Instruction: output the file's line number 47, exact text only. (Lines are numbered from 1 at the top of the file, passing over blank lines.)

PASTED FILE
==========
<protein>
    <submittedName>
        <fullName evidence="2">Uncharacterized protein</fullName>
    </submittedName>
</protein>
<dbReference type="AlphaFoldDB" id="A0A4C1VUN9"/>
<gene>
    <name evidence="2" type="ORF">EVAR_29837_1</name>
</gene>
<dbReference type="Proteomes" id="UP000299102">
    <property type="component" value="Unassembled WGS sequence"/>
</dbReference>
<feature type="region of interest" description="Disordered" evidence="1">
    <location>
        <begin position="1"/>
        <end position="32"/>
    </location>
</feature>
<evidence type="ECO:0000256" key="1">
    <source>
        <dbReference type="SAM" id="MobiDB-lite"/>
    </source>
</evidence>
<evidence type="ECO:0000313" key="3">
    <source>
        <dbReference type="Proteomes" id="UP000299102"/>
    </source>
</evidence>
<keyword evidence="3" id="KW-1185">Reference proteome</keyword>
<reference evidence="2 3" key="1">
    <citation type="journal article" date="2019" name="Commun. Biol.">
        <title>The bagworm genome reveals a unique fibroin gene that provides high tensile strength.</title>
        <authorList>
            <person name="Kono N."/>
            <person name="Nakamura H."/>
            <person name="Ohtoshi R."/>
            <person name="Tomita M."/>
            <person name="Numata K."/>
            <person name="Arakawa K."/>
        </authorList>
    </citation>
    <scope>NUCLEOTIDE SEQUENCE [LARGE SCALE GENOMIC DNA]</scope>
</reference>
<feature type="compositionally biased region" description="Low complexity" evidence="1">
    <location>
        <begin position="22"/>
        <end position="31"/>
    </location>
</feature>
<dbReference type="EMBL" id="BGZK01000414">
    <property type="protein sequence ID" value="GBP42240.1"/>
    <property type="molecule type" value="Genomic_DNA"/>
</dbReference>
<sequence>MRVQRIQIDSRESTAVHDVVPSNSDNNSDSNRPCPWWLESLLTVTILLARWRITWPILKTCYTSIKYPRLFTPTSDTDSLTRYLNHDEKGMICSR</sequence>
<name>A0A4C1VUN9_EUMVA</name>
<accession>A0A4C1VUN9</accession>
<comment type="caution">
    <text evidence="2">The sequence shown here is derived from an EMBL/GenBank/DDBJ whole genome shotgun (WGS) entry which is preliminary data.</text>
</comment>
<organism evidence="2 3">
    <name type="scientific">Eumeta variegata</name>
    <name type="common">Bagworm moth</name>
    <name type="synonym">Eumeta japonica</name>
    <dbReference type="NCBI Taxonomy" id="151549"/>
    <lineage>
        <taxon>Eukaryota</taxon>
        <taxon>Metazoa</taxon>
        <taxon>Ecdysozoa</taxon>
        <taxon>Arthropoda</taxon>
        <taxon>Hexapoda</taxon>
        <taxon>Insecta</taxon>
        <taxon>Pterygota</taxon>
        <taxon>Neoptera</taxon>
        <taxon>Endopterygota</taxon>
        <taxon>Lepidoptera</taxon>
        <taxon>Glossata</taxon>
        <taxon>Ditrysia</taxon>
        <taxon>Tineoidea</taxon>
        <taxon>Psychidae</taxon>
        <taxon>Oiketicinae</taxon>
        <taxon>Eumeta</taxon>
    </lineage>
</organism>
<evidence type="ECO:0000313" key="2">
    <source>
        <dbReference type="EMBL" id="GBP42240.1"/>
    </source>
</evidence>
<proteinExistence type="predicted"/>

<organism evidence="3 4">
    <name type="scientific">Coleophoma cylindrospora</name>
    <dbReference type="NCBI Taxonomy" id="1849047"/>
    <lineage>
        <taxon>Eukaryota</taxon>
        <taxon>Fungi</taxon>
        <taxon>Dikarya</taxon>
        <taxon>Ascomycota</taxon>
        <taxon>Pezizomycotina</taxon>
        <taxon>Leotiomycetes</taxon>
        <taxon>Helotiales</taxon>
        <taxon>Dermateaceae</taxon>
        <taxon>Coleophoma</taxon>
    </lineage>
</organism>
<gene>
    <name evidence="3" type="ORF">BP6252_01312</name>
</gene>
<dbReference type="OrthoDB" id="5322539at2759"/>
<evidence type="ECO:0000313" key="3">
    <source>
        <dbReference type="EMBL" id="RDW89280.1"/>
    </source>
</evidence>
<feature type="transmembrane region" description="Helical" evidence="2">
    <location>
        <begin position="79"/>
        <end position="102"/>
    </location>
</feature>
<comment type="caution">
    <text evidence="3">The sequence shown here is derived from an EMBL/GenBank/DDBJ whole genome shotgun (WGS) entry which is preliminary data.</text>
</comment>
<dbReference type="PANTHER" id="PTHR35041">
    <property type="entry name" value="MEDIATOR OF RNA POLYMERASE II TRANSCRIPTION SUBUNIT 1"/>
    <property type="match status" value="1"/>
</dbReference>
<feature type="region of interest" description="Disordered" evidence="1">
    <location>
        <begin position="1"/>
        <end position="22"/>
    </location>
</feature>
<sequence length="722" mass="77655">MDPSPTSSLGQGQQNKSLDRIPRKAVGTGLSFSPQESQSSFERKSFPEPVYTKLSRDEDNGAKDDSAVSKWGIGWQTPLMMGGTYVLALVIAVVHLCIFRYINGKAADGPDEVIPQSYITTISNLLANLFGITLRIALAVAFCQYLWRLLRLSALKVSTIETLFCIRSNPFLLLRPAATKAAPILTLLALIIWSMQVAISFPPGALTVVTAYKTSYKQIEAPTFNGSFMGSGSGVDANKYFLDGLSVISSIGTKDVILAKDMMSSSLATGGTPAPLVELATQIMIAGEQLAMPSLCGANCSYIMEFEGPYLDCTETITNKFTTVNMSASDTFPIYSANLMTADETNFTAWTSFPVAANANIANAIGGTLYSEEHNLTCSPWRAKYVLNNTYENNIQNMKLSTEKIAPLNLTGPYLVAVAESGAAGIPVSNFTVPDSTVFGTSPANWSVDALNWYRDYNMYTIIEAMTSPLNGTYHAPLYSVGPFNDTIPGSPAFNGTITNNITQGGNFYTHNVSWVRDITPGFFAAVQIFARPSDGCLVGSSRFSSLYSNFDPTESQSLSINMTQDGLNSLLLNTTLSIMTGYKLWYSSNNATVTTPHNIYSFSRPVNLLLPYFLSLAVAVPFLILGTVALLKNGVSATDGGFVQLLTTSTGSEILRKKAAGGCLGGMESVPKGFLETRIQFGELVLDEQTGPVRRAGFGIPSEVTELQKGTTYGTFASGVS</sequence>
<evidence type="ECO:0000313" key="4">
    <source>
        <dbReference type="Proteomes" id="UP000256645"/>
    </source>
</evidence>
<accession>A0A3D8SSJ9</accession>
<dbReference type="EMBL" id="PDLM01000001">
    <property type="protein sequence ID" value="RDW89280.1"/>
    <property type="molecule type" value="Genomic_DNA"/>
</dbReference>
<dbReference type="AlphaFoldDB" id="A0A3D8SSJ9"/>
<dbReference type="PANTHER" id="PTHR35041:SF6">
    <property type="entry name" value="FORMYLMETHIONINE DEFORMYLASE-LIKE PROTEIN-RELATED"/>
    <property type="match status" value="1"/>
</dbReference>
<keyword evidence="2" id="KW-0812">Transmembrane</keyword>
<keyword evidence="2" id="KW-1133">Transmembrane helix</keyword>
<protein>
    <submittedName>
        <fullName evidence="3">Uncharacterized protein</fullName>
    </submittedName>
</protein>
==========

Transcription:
        <end position="31"/>